“Our singular focus is to improve the health of the public conversation on our platform,” Twitter said in a statement of its own. “We’ve made significant strides since 2016 to counter manipulation of our service, including our release of additional data in October related to previously disclosed activities to enable further independent academic research and investigation.”

U.S.A. Trump, Russia
Former FBI Director James Comey, with his attorney, David Kelley, right, speaks to reporters after a day of testimony before the House Judiciary and Oversight committees, on Capitol Hill in Washington. VOA

Google reactions

The reports, though, indicate the measures that have been taken may not be enough, as Russia and others continue to make use of social media platforms.

The Oxford-Graphika report said Russia’s use of social media did not peak until after the election, with the IRA buying the most ad volume on Facebook in April 2017, shortly after the U.S. airstrikes against chemical weapon sites in Syria.

And U.S. intelligence and military officials have told VOA that Russia continued to target segments of U.S. society, including ongoing efforts to influence U.S. military personnel and their families in the run-up to the 2018 midterm elections.

The United States has already leveled criminal charges against IRA for interfering in the 2016 campaign.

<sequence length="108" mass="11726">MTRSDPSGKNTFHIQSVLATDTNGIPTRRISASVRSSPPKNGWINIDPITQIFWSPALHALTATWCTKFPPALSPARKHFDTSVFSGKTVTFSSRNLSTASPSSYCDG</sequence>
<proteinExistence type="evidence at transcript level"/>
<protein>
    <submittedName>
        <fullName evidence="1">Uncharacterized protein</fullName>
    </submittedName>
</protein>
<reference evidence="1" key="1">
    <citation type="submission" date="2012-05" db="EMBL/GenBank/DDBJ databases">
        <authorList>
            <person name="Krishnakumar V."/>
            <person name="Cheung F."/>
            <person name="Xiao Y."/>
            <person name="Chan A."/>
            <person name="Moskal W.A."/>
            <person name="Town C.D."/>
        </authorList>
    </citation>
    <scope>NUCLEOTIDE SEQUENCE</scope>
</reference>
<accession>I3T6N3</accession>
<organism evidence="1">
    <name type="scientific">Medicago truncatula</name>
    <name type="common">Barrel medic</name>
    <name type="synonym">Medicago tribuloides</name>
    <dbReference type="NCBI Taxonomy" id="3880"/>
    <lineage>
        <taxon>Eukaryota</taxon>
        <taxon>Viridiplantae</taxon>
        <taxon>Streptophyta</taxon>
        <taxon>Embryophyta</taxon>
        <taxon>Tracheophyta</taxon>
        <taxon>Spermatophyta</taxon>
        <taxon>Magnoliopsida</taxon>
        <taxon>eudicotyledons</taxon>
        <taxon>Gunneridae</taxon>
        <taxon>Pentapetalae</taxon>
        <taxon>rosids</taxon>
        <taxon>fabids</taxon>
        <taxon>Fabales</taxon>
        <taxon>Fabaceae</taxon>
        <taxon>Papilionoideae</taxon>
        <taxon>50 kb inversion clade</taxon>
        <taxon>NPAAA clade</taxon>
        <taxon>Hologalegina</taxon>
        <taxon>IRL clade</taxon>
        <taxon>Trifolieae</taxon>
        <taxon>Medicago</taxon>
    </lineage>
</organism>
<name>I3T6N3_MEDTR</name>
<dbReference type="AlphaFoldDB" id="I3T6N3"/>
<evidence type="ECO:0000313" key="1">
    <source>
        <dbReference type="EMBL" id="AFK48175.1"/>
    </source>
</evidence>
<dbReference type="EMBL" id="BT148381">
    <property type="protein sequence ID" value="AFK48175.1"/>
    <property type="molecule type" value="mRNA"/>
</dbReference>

Current and former intelligence officials also warn that it would be a mistake to focus only on Russia’s use of social media, pointing to last week’s guilty plea by Russian spy Maria Butina, who admitted to using the National Rifle Association to get close to key conservative politicians.

U.S.A., Trump, Russia
In these 2018 photos, Paul Manafort leaves federal court in Washington, left and attorney Michael Cohen leaves federal court in New York. VOA

“It illustrates … the astute understanding the Russians have of our political ecosystem,” James Clapper, former director of National Intelligence, told VOA.

Special Counsel Robert Mueller is investigating whether the Trump campaign colluded with Russia to influence the 2016 election and whether the president has tried to obstruct justice by trying to undermine the probe.

Also Read: Russians Helped Trump To Win On Every Social Media Platform: Senate Report

Trump denies there was any collusion and calls the Mueller probe a “witch hunt.” (VOA)